Going Further

Over the last couple of days, we’ve done a lot of traveling and a bit of hiking in the Catskills and beyond.

On Sunday, we drove to the western edge of New York where the Delaware River separates this state from Pennsylvania. On the way, we drove through a number of small towns like Livingston Manor and Jeffersonville (self-proclaimed home of “the world’s best milkshake” at a roadside stand) and eventually landed in two quaint towns – Callicoon and Narrowsburg. These are places that attract a number of visitors, so it’s no surprise that both of them were suggested to us by a number of people.

I think Beth liked Callicoon best and I preferred Narrowsburg. It’s interesting, but we both saw the one we liked as the “less touristy” of the two. Just goes to show you how the prism of our perception can be so different. The big draw for Callicoon was the Farmer’s Market and what seemed like a party-goers atmosphere at the brewery and distillary in the middle of town. In Narrowsburg, it was the adjacent neighborhood, walkable to town, that called out to me.

After leaving those two, we hopped across into PA and took an unplanned trip to Honesdale to see the Himalayan Institute where Beth recently trained (online) to receive her 500-hour yoga credentials. The trip was a beautiful one through farmland and tree-lined roads. Honestly, you could blink and assume that you were in North Carolina or Tennessee.

The Institute was closed to visitors that afternoon, but we walked through the grounds with Bradley at our side. Though it was brief, I enjoyed riding through Honesdale. I preferred it to either of the two New York towns. It was a little bigger with a park in the center of town. The layout and the architecture were more pleasing to my eye.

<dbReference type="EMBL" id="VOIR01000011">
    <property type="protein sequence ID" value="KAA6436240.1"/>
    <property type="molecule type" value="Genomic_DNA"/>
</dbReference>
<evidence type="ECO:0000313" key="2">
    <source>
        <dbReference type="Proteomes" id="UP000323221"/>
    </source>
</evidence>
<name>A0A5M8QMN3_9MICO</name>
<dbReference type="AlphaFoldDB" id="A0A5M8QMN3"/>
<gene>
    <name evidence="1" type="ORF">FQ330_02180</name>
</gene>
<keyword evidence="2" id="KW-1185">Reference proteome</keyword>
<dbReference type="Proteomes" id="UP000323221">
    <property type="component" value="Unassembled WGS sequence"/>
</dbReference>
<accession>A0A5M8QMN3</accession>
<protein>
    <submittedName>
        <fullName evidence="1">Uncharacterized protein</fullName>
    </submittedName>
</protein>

Yesterday, we took in a hike at the Red Hill Fire Tower in Denning, NY. I overcame my fear of heights long enough to climb the tower… twice!

The first trip up was fine until I came to the last 20% when I sat down and was pretty sure that I could not make it. As I considered turning around that close to my goal, though, a voice inside of me said, “just try it.” So, for the next couple of flights, I repeated the words “I am safe. I can do this” over and over. And I did it!

After Beth took her turn, I jumped up to climb the tower, again. I had a theory that the second attempt might not be as scary and I wanted to see if that was true. On some level, I also wanted to release some of my longheld fear of heights – most of which is old trauma – and create new history.

As expected, I got what I wanted – a second, somewhat different victory over my childhood fear. This one was based upon repetition and a willingness to try, try, and try again. And here’s the really cool part – up to that moment in my day, I was feeling a little down and blue. When I returned to the hike, that blue feeling had disappered completely. Letting go of a fear – if only for a while – and replacing it with some courage is wonderful.

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